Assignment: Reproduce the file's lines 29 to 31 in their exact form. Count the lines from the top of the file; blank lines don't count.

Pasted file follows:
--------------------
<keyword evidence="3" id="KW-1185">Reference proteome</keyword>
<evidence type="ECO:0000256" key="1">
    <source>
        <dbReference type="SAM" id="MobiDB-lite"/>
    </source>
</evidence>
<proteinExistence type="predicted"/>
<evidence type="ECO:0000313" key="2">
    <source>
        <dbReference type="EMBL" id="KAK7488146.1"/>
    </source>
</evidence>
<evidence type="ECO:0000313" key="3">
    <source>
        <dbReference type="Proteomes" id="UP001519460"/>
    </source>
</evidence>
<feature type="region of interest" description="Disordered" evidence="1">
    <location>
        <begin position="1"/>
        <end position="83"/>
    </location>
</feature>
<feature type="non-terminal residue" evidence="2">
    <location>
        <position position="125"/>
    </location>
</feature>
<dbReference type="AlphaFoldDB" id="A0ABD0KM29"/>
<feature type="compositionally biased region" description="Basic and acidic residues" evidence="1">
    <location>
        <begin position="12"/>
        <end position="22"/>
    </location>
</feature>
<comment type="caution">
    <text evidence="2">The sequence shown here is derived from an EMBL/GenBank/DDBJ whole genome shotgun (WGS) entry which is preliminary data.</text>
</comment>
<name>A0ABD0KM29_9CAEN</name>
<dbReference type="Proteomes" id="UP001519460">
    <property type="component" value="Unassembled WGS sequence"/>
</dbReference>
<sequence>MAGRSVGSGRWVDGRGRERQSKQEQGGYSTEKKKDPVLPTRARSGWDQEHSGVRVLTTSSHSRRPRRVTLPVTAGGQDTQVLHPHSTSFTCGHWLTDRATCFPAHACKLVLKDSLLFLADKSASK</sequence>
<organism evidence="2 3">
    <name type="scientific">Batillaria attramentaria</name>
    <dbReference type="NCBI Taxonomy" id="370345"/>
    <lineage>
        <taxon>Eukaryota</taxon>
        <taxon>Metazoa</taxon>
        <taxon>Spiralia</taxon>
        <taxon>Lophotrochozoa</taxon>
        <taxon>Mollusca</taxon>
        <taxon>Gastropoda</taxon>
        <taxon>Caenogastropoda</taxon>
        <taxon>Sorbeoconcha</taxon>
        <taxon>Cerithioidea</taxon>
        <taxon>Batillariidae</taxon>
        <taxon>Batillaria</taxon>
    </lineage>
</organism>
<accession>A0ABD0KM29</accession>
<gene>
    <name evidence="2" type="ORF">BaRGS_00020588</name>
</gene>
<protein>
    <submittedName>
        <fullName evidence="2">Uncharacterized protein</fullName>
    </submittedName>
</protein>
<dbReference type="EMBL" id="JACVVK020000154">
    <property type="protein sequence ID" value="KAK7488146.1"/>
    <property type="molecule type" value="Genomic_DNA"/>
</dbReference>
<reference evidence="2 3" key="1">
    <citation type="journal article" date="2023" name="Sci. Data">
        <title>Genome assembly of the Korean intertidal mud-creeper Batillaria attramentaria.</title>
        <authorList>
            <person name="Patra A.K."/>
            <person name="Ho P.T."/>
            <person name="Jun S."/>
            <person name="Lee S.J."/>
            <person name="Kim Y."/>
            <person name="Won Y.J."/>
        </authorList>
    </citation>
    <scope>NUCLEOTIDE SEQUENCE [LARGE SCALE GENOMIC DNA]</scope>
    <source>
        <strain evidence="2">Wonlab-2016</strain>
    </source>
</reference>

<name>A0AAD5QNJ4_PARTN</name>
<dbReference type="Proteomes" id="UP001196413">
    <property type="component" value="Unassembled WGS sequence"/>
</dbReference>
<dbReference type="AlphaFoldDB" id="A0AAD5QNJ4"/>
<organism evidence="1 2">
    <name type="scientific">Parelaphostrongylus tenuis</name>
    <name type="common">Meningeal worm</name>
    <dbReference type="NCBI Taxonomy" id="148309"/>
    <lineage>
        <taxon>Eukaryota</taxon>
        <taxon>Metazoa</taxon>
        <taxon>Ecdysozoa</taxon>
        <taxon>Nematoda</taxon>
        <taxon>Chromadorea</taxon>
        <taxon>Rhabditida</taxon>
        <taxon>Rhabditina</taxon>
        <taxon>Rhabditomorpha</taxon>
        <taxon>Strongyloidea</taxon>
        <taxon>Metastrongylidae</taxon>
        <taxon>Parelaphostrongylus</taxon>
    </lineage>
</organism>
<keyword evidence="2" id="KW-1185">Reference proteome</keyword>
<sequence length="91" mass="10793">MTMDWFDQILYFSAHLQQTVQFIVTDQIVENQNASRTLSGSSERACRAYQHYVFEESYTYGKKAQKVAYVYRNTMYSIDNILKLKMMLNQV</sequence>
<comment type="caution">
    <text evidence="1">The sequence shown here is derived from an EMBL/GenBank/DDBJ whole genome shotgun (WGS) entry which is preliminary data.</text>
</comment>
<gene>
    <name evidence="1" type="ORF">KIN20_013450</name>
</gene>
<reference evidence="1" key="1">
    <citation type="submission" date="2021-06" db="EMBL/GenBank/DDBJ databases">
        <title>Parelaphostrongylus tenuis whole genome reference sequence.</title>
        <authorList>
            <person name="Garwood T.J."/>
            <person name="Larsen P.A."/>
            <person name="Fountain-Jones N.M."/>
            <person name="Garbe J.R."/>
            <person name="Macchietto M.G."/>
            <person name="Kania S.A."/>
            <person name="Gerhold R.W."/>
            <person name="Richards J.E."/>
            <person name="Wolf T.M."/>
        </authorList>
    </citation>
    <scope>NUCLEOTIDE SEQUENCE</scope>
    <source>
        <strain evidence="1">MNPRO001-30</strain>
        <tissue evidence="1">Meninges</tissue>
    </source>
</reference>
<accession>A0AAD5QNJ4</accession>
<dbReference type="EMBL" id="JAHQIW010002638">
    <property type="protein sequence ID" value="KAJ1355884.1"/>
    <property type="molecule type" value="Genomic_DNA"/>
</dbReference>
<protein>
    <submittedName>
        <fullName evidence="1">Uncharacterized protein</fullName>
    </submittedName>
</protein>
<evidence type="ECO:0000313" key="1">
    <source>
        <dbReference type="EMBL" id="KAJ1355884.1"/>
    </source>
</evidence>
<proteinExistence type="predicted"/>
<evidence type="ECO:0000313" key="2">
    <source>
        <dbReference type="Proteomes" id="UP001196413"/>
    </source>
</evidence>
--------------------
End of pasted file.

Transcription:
<dbReference type="AlphaFoldDB" id="A0ABD0KM29"/>
<feature type="compositionally biased region" description="Basic and acidic residues" evidence="1">
    <location>